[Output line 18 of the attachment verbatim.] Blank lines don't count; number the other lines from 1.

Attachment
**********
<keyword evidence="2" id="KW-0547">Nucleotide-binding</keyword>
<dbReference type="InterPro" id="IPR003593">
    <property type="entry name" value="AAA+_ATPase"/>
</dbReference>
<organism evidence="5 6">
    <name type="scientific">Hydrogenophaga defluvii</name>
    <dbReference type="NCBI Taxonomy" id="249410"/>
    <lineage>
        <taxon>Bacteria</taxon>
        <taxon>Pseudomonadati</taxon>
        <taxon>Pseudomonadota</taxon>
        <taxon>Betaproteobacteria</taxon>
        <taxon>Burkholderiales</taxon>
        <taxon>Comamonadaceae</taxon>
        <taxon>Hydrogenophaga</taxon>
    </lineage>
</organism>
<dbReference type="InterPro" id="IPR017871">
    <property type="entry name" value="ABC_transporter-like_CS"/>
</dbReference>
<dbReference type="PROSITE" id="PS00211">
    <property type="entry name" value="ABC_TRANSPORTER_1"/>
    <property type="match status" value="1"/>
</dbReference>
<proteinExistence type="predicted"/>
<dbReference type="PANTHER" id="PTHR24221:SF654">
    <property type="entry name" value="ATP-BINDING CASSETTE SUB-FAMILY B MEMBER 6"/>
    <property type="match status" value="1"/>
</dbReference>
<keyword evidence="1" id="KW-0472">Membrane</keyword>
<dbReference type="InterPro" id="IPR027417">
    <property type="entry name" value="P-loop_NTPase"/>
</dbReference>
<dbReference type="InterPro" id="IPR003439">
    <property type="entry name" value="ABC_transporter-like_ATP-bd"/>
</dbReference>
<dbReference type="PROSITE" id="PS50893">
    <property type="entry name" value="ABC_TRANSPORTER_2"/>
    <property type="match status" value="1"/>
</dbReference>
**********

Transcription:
<dbReference type="InterPro" id="IPR017871">